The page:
We took our time and spent about two and a half hours at the Alcázar, the 11th century old Moorish palace that hosted both Muslim and Catholic kings. Most of the architecture is Arabic, with crenelated arches, pools, painted tiles, intricately carved plasterwork covering the walls, and equally stunning ceilings.

Alcazar - arch detail (2 days in Seville)

Alcazar – arch detail

Day 2 – Afternoon : Visit the Cathedral and Giralda

We took a short break and ordered a drink and a couple of tapas to re-energize ourselves at a nearby tapa bar. We didn’t expect much from the food in such a touristed area, and that’s pretty much what we got.

The second part of the day was dedicated to the Cathedral and the Giralda, a 104 metre high decorative brick tower. Here is a good tip: instead of lining up in the hot sun to buy your ticket inside the Cathedral, walk five minutes to the pink Church of the Savior on Plaza del Salvador and buy the ticket there. It’s the same €8 combined ticket you would get at the Cathedral, letting you visit this smaller church as well.

Cathedral and Giralda (2 days in Seville)

Cathedral and Giralda

The Cathedral is an immense space with very high vaulted ceilings. It is officially the biggest cathedral in the world (by volume) – yes, bigger than Saint Peter’s in Rome (or so the guidebook says). The mausoleum of Christopher Columbus is here, as well as many paintings, carvings, and a big silver altar. An intimate church it is not.

The Giralda used to be the minaret attached to the mosque that occupied the site of the Cathedral when Seville belonged to the Moors. The ascent is on a series of ramps rather than steps (so horses could ride up) and provides sweeping views of the city from the top.

Also included in the ticket is the adjacent garden, planted with 66 orange trees, that provides different views of the cathedral’s exterior walls.

Orange tree garden (2 days in Seville)

Orange tree garden

Day 2 – Evening: See a flamenco show

On our last night, we attended a Flamenco show. Flamenco was born in this area of Andalucia, so it made sense to experience it here. We chose a performance of duende flamenco at Casa de la Memoria. The duende is supposed to be the oldest and most authentic style of flamenco. The show was only an hour long and featured a guitarist and singer who opened the show as a duet, followed by a male dancer, a guitar solo, and then a female dancer.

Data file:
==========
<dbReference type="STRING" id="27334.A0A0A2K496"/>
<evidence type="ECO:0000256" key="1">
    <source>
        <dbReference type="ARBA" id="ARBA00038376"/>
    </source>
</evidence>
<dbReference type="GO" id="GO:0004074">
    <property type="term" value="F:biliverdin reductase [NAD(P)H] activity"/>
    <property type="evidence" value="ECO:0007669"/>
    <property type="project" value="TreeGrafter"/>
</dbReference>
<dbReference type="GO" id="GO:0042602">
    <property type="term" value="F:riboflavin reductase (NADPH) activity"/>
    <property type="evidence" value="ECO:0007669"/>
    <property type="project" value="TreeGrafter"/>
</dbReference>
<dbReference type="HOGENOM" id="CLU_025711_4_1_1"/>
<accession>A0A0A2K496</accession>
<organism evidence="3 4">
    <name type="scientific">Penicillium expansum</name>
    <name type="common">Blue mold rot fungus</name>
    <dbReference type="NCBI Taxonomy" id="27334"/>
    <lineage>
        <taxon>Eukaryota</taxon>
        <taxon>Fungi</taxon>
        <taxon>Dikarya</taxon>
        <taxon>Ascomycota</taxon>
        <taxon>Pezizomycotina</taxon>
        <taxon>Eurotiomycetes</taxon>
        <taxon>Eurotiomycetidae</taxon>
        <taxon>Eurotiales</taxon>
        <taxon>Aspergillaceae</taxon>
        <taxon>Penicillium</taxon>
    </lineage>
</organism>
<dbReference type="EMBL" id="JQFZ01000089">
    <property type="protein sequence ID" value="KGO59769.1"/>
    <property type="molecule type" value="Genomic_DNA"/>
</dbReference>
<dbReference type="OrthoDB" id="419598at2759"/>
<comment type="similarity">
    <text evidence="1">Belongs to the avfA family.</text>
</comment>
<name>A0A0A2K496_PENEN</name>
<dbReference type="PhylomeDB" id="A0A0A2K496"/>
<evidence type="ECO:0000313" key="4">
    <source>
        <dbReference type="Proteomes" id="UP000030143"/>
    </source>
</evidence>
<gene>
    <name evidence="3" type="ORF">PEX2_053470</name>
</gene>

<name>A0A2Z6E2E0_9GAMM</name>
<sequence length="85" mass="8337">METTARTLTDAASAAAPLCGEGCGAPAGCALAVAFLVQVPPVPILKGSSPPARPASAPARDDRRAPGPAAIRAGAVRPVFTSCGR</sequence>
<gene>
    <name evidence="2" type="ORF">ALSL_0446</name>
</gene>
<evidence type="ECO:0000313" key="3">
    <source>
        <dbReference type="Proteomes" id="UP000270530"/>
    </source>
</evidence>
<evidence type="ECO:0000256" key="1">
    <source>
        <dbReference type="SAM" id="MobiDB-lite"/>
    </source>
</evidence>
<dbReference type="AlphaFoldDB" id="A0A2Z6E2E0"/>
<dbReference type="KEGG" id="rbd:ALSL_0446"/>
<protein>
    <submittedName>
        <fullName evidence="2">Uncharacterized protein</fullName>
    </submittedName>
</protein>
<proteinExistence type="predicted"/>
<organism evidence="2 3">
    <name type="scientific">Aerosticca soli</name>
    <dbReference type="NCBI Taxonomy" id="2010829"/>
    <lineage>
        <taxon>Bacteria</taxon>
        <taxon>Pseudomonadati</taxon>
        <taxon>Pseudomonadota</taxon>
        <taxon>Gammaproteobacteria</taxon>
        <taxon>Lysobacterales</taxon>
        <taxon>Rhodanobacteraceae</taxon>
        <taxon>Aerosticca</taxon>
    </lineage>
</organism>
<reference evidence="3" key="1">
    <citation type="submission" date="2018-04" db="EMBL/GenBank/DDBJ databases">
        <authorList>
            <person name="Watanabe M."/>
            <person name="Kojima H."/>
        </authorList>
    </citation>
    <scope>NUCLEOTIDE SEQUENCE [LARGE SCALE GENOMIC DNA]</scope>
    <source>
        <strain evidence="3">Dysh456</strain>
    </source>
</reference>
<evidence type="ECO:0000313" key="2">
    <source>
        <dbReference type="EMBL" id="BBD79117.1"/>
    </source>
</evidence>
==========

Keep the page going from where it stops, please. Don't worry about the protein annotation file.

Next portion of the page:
Flamenco at Casa del la Memoria (2 days in Seville)

Lining up for the flamenco show at Casa de la Memoria

I read that the dancers lead the guitarist and not the other way around. The singer was crying his heart out as if his lover had betrayed him and then launched a deadly plague upon humanity. Yes, it was this heart-wrenching!

When the male dancer entered, I uttered a silent “OMG!”. Tall, slim, with curly dark hair and a square jaw, he wore red pants, boots, and vest over a dark shirt. After coming on stage, he stared at the wall behind us with total murderous intensity. He then erupted into a series of quick staccato steps, and sharp arm movements, occasionally snapping his fingers. Imagine the lower body of a tap dancer and the upper body of a toreador merged into one! It was mesmerizing, but painfully loud when his heels hit the floor.

The woman dancer moved more gracefully but with just as much energy. Flamenco originated as the spontaneous entertainment of gypsy servants in the back rooms, during their masters’ parties. So it’s no surprise that it looks like the dancers are letting out steam.

Photos were only permitted at the end, when both the male and female dancers performed together for a few minutes.

Flamenco performers (2 days in Seville)

Flamenco performers. (He’s changed his clothes!)

(Another popular show is Tablao Flamenco Los Gallos, which allows you to buy your tickets online in advance. It takes place in a more spacious room and lasts an hour and a half.)

And there you have it. A busy itinerary covering the highlights of Seville in two days. There is a lot more to the city than what we had time to do.

What are other things to do in Seville?

With more time, we could have gone back to the areas we passed through really quickly on our bike tour, such as Plaza de España, the Maria Luisa Park the neighbourhood of Triana, and the riverside promenade.

We could also have checked out a few museums: the Archeological Museum, the Museum of Arts and Traditions, and the Museum of Fine Arts.

We could easily have spent four days here and not run out of things to do. Relaxing on the terrace of a café with a glass of tinto de verano and some tapas could easily fill out entire afternoons.

Outdoor seating on one of the many squares (2 days in Seville)

Outdoor seating on one of the many squares

Next destination: Granada here we come!